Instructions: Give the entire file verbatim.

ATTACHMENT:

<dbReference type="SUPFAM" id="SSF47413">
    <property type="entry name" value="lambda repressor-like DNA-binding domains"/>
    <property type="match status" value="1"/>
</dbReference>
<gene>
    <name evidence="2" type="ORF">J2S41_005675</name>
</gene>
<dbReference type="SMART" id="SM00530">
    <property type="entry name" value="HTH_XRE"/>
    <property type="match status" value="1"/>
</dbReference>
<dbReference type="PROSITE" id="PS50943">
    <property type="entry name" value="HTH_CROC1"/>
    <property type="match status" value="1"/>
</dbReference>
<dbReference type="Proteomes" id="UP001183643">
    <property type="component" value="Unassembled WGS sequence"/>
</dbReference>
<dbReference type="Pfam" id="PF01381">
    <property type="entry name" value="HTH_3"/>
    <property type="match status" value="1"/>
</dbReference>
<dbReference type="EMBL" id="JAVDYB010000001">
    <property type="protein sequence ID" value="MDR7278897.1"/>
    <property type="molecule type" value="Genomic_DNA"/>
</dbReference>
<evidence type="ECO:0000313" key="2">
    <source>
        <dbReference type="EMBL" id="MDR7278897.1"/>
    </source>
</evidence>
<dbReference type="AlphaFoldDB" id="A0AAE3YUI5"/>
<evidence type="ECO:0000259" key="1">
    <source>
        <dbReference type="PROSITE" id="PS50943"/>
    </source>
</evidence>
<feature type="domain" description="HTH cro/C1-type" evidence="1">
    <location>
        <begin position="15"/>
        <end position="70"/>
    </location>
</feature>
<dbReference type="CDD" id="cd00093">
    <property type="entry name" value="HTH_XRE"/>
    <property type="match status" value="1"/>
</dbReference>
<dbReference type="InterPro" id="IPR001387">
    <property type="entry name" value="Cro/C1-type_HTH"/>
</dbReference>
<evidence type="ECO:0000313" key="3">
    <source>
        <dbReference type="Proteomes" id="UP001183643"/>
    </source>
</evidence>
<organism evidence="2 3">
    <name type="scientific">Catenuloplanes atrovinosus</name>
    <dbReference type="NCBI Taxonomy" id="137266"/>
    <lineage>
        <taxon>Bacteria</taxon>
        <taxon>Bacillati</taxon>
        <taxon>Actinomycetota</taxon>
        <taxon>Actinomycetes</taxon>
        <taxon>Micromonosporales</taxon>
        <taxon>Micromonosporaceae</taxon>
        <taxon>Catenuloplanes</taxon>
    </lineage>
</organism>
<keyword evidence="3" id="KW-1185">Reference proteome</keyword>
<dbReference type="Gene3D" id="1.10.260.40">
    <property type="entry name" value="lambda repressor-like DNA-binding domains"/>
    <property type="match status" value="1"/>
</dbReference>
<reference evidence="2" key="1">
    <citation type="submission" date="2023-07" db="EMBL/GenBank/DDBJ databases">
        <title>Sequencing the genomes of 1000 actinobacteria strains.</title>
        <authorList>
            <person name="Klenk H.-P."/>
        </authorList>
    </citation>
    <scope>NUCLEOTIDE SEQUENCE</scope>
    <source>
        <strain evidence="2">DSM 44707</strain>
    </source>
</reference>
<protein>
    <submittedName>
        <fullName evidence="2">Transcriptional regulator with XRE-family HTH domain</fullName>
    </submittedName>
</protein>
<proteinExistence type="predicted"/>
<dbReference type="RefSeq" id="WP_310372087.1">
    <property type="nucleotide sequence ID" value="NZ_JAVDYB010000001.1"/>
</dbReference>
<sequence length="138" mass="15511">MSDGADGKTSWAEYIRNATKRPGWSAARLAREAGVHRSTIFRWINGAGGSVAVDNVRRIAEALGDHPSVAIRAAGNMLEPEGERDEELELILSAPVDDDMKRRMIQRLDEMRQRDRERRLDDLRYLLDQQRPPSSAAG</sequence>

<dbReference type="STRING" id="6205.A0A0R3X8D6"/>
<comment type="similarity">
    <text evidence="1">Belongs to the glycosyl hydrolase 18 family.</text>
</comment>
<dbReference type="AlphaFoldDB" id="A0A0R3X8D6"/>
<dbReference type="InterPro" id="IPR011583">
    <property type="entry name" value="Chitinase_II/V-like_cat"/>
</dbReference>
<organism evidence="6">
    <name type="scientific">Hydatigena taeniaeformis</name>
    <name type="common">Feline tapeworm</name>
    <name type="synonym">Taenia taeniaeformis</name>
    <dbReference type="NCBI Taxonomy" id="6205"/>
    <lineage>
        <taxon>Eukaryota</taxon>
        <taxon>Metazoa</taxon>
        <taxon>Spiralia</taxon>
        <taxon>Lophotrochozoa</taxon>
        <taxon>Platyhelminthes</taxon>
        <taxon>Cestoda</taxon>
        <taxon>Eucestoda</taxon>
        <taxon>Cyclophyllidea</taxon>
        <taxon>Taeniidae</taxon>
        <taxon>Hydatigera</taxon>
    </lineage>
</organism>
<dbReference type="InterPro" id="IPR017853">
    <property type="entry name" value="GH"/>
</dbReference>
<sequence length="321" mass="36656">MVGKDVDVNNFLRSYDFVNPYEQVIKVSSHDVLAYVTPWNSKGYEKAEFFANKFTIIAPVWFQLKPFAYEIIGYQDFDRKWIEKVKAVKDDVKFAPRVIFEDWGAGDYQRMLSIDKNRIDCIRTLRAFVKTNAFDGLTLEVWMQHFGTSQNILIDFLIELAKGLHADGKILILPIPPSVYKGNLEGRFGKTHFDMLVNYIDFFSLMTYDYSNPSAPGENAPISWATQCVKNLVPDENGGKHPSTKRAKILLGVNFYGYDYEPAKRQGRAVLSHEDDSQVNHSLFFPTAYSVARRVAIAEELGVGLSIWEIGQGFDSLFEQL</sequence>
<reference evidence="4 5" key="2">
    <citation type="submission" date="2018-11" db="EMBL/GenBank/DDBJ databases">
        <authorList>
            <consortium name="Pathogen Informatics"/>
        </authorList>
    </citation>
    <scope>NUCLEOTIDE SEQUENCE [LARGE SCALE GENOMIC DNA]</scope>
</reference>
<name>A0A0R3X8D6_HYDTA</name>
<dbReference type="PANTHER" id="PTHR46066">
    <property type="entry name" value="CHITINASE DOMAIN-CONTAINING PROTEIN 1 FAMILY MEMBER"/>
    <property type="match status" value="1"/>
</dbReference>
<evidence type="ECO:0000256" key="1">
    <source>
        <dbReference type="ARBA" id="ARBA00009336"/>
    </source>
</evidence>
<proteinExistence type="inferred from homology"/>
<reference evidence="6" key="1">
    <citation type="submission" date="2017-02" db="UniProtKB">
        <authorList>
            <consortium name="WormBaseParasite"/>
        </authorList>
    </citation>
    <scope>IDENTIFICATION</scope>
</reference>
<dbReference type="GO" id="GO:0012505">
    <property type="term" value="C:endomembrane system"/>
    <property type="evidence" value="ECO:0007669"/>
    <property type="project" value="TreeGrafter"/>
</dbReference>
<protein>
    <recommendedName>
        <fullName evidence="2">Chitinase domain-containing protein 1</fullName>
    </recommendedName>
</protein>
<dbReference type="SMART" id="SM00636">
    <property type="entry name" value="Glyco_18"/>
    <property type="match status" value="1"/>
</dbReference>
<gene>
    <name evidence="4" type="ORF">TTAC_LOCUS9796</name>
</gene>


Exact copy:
<dbReference type="SUPFAM" id="SSF47413">
    <property type="entry name" value="lambda repressor-like DNA-binding domains"/>
    <property type="match status" value="1"/>
</dbReference>
<gene>
    <name evidence="2" type="ORF">J2S41_005675</name>
</gene>
<dbReference type="SMART" id="SM00530">
    <property type="entry name" value="HTH_XRE"/>
    <property type="match status" value="1"/>
</dbReference>
<dbReference type="PROSITE" id="PS50943">
    <property type="entry name" value="HTH_CROC1"/>
    <property type="match status" value="1"/>
</dbReference>
<dbReference type="Proteomes" id="UP001183643">
    <property type="component" value="Unassembled WGS sequence"/>
</dbReference>
<dbReference type="Pfam" id="PF01381">
    <property type="entry name" value="HTH_3"/>
    <property type="match status" value="1"/>
</dbReference>
<dbReference type="EMBL" id="JAVDYB010000001">
    <property type="protein sequence ID" value="MDR7278897.1"/>
    <property type="molecule type" value="Genomic_DNA"/>
</dbReference>
<evidence type="ECO:0000313" key="2">
    <source>
        <dbReference type="EMBL" id="MDR7278897.1"/>
    </source>
</evidence>
<dbReference type="AlphaFoldDB" id="A0AAE3YUI5"/>
<evidence type="ECO:0000259" key="1">
    <source>
        <dbReference type="PROSITE" id="PS50943"/>
    </source>
</evidence>
<feature type="domain" description="HTH cro/C1-type" evidence="1">
    <location>
        <begin position="15"/>
        <end position="70"/>
    </location>
</feature>
<dbReference type="CDD" id="cd00093">
    <property type="entry name" value="HTH_XRE"/>
    <property type="match status" value="1"/>
</dbReference>
<dbReference type="InterPro" id="IPR001387">
    <property type="entry name" value="Cro/C1-type_HTH"/>
</dbReference>
<evidence type="ECO:0000313" key="3">
    <source>
        <dbReference type="Proteomes" id="UP001183643"/>
    </source>
</evidence>
<organism evidence="2 3">
    <name type="scientific">Catenuloplanes atrovinosus</name>
    <dbReference type="NCBI Taxonomy" id="137266"/>
    <lineage>
        <taxon>Bacteria</taxon>
        <taxon>Bacillati</taxon>
        <taxon>Actinomycetota</taxon>
        <taxon>Actinomycetes</taxon>
        <taxon>Micromonosporales</taxon>
        <taxon>Micromonosporaceae</taxon>
        <taxon>Catenuloplanes</taxon>
    </lineage>
</organism>
<keyword evidence="3" id="KW-1185">Reference proteome</keyword>
<dbReference type="Gene3D" id="1.10.260.40">
    <property type="entry name" value="lambda repressor-like DNA-binding domains"/>
    <property type="match status" value="1"/>
</dbReference>
<reference evidence="2" key="1">
    <citation type="submission" date="2023-07" db="EMBL/GenBank/DDBJ databases">
        <title>Sequencing the genomes of 1000 actinobacteria strains.</title>
        <authorList>
            <person name="Klenk H.-P."/>
        </authorList>
    </citation>
    <scope>NUCLEOTIDE SEQUENCE</scope>
    <source>
        <strain evidence="2">DSM 44707</strain>
    </source>
</reference>
<protein>
    <submittedName>
        <fullName evidence="2">Transcriptional regulator with XRE-family HTH domain</fullName>
    </submittedName>
</protein>
<proteinExistence type="predicted"/>
<dbReference type="RefSeq" id="WP_310372087.1">
    <property type="nucleotide sequence ID" value="NZ_JAVDYB010000001.1"/>
</dbReference>
<sequence length="138" mass="15511">MSDGADGKTSWAEYIRNATKRPGWSAARLAREAGVHRSTIFRWINGAGGSVAVDNVRRIAEALGDHPSVAIRAAGNMLEPEGERDEELELILSAPVDDDMKRRMIQRLDEMRQRDRERRLDDLRYLLDQQRPPSSAAG</sequence>

<dbReference type="STRING" id="6205.A0A0R3X8D6"/>
<comment type="similarity">
    <text evidence="1">Belongs to the glycosyl hydrolase 18 family.</text>
</comment>
<dbReference type="AlphaFoldDB" id="A0A0R3X8D6"/>
<dbReference type="InterPro" id="IPR011583">
    <property type="entry name" value="Chitinase_II/V-like_cat"/>
</dbReference>
<organism evidence="6">
    <name type="scientific">Hydatigena taeniaeformis</name>
    <name type="common">Feline tapeworm</name>
    <name type="synonym">Taenia taeniaeformis</name>
    <dbReference type="NCBI Taxonomy" id="6205"/>
    <lineage>
        <taxon>Eukaryota</taxon>
        <taxon>Metazoa</taxon>
        <taxon>Spiralia</taxon>
        <taxon>Lophotrochozoa</taxon>
        <taxon>Platyhelminthes</taxon>
        <taxon>Cestoda</taxon>
        <taxon>Eucestoda</taxon>
        <taxon>Cyclophyllidea</taxon>
        <taxon>Taeniidae</taxon>
        <taxon>Hydatigera</taxon>
    </lineage>
</organism>
<dbReference type="InterPro" id="IPR017853">
    <property type="entry name" value="GH"/>
</dbReference>
<sequence length="321" mass="36656">MVGKDVDVNNFLRSYDFVNPYEQVIKVSSHDVLAYVTPWNSKGYEKAEFFANKFTIIAPVWFQLKPFAYEIIGYQDFDRKWIEKVKAVKDDVKFAPRVIFEDWGAGDYQRMLSIDKNRIDCIRTLRAFVKTNAFDGLTLEVWMQHFGTSQNILIDFLIELAKGLHADGKILILPIPPSVYKGNLEGRFGKTHFDMLVNYIDFFSLMTYDYSNPSAPGENAPISWATQCVKNLVPDENGGKHPSTKRAKILLGVNFYGYDYEPAKRQGRAVLSHEDDSQVNHSLFFPTAYSVARRVAIAEELGVGLSIWEIGQGFDSLFEQL</sequence>
<reference evidence="4 5" key="2">
    <citation type="submission" date="2018-11" db="EMBL/GenBank/DDBJ databases">
        <authorList>
            <consortium name="Pathogen Informatics"/>
        </authorList>
    </citation>
    <scope>NUCLEOTIDE SEQUENCE [LARGE SCALE GENOMIC DNA]</scope>
</reference>
<name>A0A0R3X8D6_HYDTA</name>
<dbReference type="PANTHER" id="PTHR46066">
    <property type="entry name" value="CHITINASE DOMAIN-CONTAINING PROTEIN 1 FAMILY MEMBER"/>
    <property type="match status" value="1"/>
</dbReference>
<evidence type="ECO:0000256" key="1">
    <source>
        <dbReference type="ARBA" id="ARBA00009336"/>
    </source>
</evidence>
<proteinExistence type="inferred from homology"/>
<reference evidence="6" key="1">
    <citation type="submission" date="2017-02" db="UniProtKB">
        <authorList>
            <consortium name="WormBaseParasite"/>
        </authorList>
    </citation>
    <scope>IDENTIFICATION</scope>
</reference>
<dbReference type="GO" id="GO:0012505">
    <property type="term" value="C:endomembrane system"/>
    <property type="evidence" value="ECO:0007669"/>
    <property type="project" value="TreeGrafter"/>
</dbReference>
<protein>
    <recommendedName>
        <fullName evidence="2">Chitinase domain-containing protein 1</fullName>
    </recommendedName>
</protein>
<dbReference type="SMART" id="SM00636">
    <property type="entry name" value="Glyco_18"/>
    <property type="match status" value="1"/>
</dbReference>
<gene>
    <name evidence="4" type="ORF">TTAC_LOCUS9796</name>
</gene>